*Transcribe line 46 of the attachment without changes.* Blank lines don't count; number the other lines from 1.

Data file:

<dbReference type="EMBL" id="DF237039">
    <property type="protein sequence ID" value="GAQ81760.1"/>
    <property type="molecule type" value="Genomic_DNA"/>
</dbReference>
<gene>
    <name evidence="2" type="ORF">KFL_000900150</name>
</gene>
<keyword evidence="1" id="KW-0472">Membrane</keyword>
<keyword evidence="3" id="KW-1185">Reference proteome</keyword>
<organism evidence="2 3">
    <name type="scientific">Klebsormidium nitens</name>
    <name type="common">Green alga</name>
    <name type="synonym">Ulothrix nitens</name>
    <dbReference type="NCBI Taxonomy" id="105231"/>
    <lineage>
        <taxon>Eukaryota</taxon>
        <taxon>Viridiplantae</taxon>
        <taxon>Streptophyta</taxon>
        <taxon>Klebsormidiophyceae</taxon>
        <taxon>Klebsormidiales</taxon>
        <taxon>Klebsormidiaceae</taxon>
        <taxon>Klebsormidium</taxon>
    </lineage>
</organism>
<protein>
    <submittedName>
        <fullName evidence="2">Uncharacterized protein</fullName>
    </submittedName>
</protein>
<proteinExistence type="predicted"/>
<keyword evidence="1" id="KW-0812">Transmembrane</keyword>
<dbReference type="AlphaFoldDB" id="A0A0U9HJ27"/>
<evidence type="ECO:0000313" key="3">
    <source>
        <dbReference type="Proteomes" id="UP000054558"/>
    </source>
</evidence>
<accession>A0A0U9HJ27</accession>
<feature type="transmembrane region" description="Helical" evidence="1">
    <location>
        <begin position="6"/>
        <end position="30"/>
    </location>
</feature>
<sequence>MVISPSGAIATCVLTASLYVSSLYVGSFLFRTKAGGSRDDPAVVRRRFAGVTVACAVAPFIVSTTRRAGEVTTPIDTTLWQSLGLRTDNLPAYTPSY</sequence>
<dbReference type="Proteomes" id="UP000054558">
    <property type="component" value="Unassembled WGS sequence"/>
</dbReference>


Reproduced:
<dbReference type="Proteomes" id="UP000054558">